However, with a strong reduction in the population size of the pathogen, fewer and fewer of these parallel adaptations were observed. "In the case of particularly strong bottlenecks, the adaptation of the bacteria is strongly influenced by chance. This means that more randomly emerging genetic variants, which offer an evolutionary advantage for the bacteria, encounter only few competing mutations and are therefore likely to prevail," Mahrt summarises. "Taken together, this provides clear evidence that the interplay between bottlenecks of different strength and the selection pressure exerted by antibiotics strongly alters the evolutionary trajectories to resistance and the fitness of pathogens," Mahrt continues. Research into these factors is therefore essential for a complete understanding of the evolution of pathogens and resulting therapeutic options.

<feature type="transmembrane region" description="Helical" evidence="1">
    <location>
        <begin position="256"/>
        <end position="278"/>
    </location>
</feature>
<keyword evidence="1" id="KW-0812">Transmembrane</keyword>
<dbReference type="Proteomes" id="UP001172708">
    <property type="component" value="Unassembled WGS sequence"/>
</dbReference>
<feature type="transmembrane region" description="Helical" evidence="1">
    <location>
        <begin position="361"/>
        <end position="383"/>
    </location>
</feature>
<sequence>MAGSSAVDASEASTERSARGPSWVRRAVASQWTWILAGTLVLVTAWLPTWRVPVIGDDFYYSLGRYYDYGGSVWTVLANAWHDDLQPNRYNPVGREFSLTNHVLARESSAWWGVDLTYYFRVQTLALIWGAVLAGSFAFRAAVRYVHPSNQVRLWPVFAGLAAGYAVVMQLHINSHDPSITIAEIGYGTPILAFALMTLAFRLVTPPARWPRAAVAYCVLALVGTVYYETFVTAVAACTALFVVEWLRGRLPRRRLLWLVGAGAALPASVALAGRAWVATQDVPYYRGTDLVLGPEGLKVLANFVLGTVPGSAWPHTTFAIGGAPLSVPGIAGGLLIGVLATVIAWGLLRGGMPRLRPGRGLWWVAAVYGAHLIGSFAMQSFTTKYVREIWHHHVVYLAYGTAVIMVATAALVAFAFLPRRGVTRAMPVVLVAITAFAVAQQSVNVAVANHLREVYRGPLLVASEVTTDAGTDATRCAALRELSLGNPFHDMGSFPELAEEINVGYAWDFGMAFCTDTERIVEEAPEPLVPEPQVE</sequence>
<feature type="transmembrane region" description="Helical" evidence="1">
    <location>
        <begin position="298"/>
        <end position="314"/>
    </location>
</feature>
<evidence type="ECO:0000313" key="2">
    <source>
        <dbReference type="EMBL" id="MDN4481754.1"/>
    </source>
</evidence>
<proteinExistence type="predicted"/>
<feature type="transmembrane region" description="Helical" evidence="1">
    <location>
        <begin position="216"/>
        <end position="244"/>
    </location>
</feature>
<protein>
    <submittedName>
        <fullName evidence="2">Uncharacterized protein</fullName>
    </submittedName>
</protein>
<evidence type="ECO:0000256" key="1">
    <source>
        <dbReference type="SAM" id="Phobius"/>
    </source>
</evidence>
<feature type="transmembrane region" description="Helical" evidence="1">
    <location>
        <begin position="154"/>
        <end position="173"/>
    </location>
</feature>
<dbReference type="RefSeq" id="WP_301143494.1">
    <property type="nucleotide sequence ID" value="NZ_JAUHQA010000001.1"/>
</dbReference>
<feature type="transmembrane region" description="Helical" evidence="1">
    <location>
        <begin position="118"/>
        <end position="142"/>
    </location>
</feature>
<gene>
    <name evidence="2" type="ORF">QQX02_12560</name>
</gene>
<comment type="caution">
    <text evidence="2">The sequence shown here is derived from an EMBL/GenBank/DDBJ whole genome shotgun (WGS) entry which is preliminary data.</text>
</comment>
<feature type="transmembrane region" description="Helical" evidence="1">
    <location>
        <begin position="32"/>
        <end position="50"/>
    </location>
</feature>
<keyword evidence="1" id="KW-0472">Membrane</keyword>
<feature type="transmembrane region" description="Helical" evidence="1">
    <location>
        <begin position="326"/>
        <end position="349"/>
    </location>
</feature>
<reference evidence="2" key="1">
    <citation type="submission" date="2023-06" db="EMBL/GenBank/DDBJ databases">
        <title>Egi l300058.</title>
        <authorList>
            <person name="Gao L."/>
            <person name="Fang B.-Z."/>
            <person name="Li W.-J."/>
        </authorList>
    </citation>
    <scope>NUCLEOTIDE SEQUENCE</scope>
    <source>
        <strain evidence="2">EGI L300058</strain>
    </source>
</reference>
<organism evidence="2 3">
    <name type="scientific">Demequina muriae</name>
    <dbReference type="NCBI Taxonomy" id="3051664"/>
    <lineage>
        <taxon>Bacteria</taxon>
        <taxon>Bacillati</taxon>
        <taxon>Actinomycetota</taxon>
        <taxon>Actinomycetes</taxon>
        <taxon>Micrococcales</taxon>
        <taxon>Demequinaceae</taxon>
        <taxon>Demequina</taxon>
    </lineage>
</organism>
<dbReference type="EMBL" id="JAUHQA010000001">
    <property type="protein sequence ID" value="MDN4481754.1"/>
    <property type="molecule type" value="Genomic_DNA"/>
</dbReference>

Precision medicine in antibiotic therapy?
The new research results of the Kiel scientists add an additional dimension of complexity to the development of new forms of therapy. The identification of exploitable robust effects such as the so-called "collateral sensitivity", in which the adaptation of a germ to one antibiotic makes it sensitive to a second agent at the same time, is thus made more difficult: according to the new results, the application of such universal principles could be severely limited by the influence of random effects, as the experimental observations on the role of "bottlenecks" suggest.